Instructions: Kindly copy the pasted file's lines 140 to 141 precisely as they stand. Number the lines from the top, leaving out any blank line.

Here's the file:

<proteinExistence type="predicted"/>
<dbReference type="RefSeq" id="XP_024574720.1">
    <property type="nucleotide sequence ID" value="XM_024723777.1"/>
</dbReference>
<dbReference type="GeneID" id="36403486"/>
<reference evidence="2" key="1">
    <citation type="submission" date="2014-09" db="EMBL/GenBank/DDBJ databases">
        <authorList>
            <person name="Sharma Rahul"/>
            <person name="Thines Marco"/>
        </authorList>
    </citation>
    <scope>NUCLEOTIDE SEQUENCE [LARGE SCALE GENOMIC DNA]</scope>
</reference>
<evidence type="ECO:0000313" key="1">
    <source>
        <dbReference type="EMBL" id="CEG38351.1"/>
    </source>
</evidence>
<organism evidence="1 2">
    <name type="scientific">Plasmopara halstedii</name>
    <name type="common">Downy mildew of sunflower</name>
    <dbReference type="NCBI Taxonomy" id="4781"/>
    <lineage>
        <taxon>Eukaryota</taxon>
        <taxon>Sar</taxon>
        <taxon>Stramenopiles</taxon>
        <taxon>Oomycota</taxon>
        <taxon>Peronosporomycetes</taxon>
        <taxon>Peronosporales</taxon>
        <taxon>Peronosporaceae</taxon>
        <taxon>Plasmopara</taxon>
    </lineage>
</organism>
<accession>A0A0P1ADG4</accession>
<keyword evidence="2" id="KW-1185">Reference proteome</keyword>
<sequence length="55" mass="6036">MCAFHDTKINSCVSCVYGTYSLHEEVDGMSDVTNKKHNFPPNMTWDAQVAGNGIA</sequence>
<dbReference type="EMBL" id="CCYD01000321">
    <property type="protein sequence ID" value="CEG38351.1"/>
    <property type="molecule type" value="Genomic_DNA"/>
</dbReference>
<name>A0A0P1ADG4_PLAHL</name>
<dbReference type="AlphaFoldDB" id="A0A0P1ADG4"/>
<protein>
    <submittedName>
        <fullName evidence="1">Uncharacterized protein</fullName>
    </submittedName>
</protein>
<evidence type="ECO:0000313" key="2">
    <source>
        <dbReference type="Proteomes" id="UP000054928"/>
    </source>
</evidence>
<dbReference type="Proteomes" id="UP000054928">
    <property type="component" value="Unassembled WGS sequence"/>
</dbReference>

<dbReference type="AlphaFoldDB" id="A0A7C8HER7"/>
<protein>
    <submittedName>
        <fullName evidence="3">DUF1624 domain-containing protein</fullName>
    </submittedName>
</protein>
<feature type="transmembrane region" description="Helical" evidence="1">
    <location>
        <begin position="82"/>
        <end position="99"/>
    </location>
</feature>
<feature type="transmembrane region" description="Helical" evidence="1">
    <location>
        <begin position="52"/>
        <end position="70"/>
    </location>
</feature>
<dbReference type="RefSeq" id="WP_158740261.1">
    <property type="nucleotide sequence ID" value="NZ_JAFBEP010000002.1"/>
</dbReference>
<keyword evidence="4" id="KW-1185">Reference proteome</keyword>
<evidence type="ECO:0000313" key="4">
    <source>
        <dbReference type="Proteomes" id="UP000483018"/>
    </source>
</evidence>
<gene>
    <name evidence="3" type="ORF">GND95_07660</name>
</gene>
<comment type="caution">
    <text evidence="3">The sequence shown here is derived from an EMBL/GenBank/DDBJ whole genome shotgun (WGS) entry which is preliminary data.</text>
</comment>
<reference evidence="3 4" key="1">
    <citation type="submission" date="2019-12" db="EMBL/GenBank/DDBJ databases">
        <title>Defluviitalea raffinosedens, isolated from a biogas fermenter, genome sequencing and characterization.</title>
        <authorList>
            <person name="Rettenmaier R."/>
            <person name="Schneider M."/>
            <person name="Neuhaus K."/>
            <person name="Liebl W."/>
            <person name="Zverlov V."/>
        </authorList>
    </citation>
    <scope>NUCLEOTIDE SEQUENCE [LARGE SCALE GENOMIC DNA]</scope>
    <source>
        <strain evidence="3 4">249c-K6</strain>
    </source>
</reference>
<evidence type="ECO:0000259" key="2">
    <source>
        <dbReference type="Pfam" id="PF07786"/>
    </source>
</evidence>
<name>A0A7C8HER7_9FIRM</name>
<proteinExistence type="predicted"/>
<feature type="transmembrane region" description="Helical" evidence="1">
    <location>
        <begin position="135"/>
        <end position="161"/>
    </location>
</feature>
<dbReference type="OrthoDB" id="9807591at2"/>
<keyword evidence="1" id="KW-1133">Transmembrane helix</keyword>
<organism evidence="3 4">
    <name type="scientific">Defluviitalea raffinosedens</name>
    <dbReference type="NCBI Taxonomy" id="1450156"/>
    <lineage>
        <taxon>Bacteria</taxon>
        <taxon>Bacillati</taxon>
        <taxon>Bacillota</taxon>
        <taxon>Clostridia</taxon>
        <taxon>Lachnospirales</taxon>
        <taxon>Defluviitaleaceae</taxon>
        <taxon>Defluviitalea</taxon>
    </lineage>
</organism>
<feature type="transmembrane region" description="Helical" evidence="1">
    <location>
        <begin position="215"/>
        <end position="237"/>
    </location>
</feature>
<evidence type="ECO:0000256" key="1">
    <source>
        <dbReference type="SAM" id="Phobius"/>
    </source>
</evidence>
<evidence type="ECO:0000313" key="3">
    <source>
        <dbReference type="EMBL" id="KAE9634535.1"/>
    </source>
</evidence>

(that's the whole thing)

<evidence type="ECO:0000256" key="1">
    <source>